Amid Violence, Arab League Arrives In Damascus

An advance team from the Arab League arrives in Damascus to prepare for a mission to monitor a peace plan amid continued heavy fighting in northern Syria and other parts of the country. The Syrian army is using tanks, helicopter gunships and artillery in a major operation in the Idlib province near the Turkish border. Hundreds have died in the region this week, including many army defectors. Robert Siegel talks to NPR's Deborah Amos.

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ROBERT SIEGEL, HOST:

An Arab League team arrived in Damascus today amid international outrage over a fresh wave of killing in the northern part of Syria. There are reports of hundreds dead in an ongoing military campaign in that part of the country, and that has prompted some of the harshest criticism yet of the Syrian regime.

The French government said it was an unprecedented massacre. The White House charged that the Syrian military was mowing down its own people. Turkish officials called it a blood bath that flew in the face of an Arab League peace plan. Under intense pressure, Syria agreed to allow hundreds of observers in to monitor an increasingly violent uprising and the army's response.

NPR's Deborah Amos is in Beirut monitoring events in Syria, and she joins us on the line now. Welcome, Deb.

DEBORAH AMOS, BYLINE: Thank you, Robert.

SIEGEL: And let's begin with the reports of the army campaign in the north of Syria near the Turkish border. Why such a surge in violence?

AMOS: It's true that most of the reported deaths come from Idlib province and it's a mountainous region close to that border. Syrians in this part of the country joined the peaceful protests early and they've paid a very heavy price. It's one of the poorest regions in Syria. These are mainly farmers. And the army has burned their fields, killed their livestock to try to stop them.

Over time, the protests there grew and so did the number of army defectors in the area. The large number of casualties, Robert, comes from this reported massacre of army defectors. After these guys were shot, according to reports from anti-government activists, the army turned on civilians who were sheltering those defectors.

SIEGEL: Deb, is the military offensive still going on today?

AMOS: What is happening up there is security forces are sweeping through those villages, arresting young men between the ages of 15 and 45. And so, there were more reported deaths up there today. Some of that information is coming from Facebook sites.

There was one video that was posted today on YouTube and it shows about 60 dead bodies on the floor of a mosque. They're all from one village. The Syrian government has acknowledged that there was a fight up there. The state media reports that the army was fighting terrorists and extremists in the mountains.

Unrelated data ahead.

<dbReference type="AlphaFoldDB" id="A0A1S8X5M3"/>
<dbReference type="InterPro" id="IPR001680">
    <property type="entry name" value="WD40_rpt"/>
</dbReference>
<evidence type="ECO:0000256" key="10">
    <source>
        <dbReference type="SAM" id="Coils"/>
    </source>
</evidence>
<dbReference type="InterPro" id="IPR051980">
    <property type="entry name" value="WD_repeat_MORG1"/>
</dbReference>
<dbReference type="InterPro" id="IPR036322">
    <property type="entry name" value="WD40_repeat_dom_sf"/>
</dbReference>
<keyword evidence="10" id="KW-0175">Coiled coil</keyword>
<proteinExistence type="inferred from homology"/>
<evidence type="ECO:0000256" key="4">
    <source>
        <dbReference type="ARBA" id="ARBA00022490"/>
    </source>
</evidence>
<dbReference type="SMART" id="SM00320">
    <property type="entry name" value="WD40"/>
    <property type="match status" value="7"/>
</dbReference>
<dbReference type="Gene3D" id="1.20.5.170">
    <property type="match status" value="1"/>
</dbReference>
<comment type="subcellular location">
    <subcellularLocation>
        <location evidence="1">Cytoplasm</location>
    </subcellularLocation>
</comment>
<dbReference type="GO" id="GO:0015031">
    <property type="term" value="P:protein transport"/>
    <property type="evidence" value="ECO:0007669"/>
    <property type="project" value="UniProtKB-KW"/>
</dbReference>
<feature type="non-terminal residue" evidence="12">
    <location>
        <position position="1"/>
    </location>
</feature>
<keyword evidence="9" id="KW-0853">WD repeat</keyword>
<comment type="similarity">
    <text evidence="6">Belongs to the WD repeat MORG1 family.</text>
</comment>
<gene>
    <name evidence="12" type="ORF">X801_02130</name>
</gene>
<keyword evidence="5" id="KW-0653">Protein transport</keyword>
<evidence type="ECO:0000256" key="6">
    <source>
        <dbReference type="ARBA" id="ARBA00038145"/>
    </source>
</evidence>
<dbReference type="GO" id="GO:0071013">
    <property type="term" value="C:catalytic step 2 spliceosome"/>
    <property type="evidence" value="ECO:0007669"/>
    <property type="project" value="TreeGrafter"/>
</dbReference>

SIEGEL: Deb, as we've noted, an advance team of Arab League monitors arrived in Damascus today. Does this escalating violence change their mission?

AMOS: You know, it's an interesting question because there seems to be some difference between the Arab League's peace plan and the plan as it was accepted by the Syrian government. What the Arab League calls for is a military withdrawal from protest cities, inspection of prisons, release of prisoners, hundreds of monitors to assure that Syria is complying.

But today, a well-respected Syrian analyst based in Damascus wrote what was a surprising piece for a Gulf newspaper and he said: Damascus understands that the mission is to prove the government narrative that the unrest is the work of armed rebels. And he quotes Syria's foreign minister to prove his point. And he goes on to say, and now I'm quoting, "The idea from the very beginning was to gain as much time as possible."

SIEGEL: Well, is it likely that these monitors can actually go to the protest areas, the cities, and actually see what's going on with the army pullout and permit them to do that?

AMOS: That is what the Arab League is supposed to be doing. Now, there are some veteran human rights campaigners on this monitoring group. One of them, Wissam Tarif, is here in Beirut. And he said they written to the head of the Arab League and said we must have our own security. We have to be able to go where we want to go, not where the Syrians want us to go. I have been into Damascus, and you don't get to go wherever you want to go. They do claim that security and safety is a problem. They may try the same thing with these monitors. So the question is, will people stand up and say this mission is a failure?

SIEGEL: OK. Deb Amos, speaking to us from Beirut about what's going on in neighboring Syria. Thanks, Deb.

AMOS: Thank you, Robert.

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